For example, if losing control is a fear, tell yourself, “I have control over my breathing and my thoughts.” Sync these affirmations with your breathing exercises; speaking them slowly as you inhale and exhale can deepen their calming effect.

Move your body

Physical activity can be a valuable tool during a panic attack. Focus on the sensation of each movement to stay present and reduce anxiety.

Adding regular exercise to your daily routine can help reduce the number of panic attacks by lowering stress hormones and strengthening your body and mind. Specific exercises like neck rolls or shoulder shrugs can also be particularly helpful as they target areas where stress accumulates, releasing built-up tension.

Avoid stimulants

Consuming stimulants like caffeine and nicotine during a panic attack can worsen symptoms. If you’re prone to panic attacks, it’s wise to reduce these stimulants in your daily life.

Try replacing caffeinated drinks with herbal teas like chamomile or peppermint, which have natural soothing properties. Being aware of how different substances affect your anxiety levels can also help you make informed decisions about what to consume during times of stress or when you feel a panic attack may be starting.

Anxiety disorder treatment

Treating anxiety disorders requires a comprehensive approach that addresses both the psychological and physiological aspects of the condition. Here’s an overview of the key components involved in anxiety disorder treatment:

Psychological Therapy

Psychotherapy is often the cornerstone of anxiety treatment, with several types proving effective:

  • Cognitive Behavioral Therapy (CBT): This is the most widely used therapy for anxiety disorders. CBT focuses on identifying, understanding, and changing thinking and behavior patterns. Patients learn specific skills that can be used to reduce anxiety when they experience symptoms, helping them manage fear and anxiety in the long term.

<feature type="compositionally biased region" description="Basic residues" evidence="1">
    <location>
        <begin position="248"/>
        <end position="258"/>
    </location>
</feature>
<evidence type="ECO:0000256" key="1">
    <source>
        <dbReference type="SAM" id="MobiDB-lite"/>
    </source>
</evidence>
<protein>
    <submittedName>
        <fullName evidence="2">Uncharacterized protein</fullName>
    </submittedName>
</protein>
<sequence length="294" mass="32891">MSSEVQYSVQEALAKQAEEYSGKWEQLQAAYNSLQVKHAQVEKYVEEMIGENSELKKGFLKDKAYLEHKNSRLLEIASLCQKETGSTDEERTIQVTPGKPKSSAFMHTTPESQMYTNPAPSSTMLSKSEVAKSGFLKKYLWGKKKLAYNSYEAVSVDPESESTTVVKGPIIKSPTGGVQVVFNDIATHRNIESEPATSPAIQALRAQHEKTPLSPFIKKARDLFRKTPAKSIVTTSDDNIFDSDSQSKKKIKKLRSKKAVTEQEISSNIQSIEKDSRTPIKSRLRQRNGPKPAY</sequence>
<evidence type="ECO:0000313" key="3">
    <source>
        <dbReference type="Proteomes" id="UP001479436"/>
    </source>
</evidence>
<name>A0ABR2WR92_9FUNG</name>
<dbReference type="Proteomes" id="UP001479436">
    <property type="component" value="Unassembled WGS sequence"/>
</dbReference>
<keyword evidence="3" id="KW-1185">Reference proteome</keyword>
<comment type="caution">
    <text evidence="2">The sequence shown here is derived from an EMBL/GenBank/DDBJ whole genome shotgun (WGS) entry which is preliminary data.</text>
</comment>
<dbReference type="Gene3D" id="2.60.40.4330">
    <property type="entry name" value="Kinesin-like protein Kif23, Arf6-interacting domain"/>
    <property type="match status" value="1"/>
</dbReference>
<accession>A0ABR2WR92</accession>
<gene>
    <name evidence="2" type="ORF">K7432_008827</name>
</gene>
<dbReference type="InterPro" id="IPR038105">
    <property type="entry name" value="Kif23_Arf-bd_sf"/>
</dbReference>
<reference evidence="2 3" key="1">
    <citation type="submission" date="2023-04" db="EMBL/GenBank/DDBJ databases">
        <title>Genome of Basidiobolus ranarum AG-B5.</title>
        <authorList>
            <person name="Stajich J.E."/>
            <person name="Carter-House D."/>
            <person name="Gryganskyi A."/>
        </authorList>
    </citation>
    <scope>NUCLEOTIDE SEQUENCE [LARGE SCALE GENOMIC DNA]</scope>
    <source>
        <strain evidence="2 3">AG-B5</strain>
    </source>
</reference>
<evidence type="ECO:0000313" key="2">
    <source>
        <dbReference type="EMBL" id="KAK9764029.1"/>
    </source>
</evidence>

• Exposure Therapy: Particularly useful for phobias and panic disorder, this therapy involves gradual exposure to the anxiety source without any actual danger. It helps patients gradually build up their tolerance and control over their fears.

Medication

Medication may be combined with therapy for better treatment outcomes and is useful in severe cases:

  • Antidepressants: SSRIs (Selective Serotonin Reuptake Inhibitors) and SNRIs (Serotonin and Norepinephrine Reuptake Inhibitors) are commonly prescribed for anxiety because they can be safe for long-term use.
  • Benzodiazepines: These are anti-anxiety medications that act very quickly (typically within 30 minutes to an hour). Because they can be habit-forming, they are generally prescribed for short-term relief of anxiety symptoms.

Lifestyle adjustments

Modifying lifestyle can significantly impact the management of anxiety. Key changes include:

  • Regular physical activity: Exercise can help manage many symptoms of anxiety. It increases the production of endorphins, improves sleep, and reduces stress.
  • Mindfulness and relaxation techniques: Practices such as yoga, meditation, and deep-breathing exercises can reduce anxiety and enhance the body’s ability to relax.
  • Balanced diet: Eating a healthy diet can help reduce symptoms of anxiety. Certain foods like omega-3 fatty acids, probiotics, and green tea can lower stress levels.

Regular Monitoring

An ongoing relationship with a healthcare provider is crucial to adjust treatment plans as needed, ensuring the best outcomes for the patient. Regular check-ins help monitor progress and make necessary adjustments to the treatment plan.

Final thoughts

Anxiety and panic attacks can be overwhelming, but they are not fatal. Understanding the symptoms and seeking appropriate treatment can improve your quality of life. Don’t let anxiety go untreated—early intervention can prevent complications and help you regain control.

Our anxiety treatment program in Arizona offers compassionate, personalized care to support you on your journey to recovery. If you or a loved one is struggling, contact us today for help and support.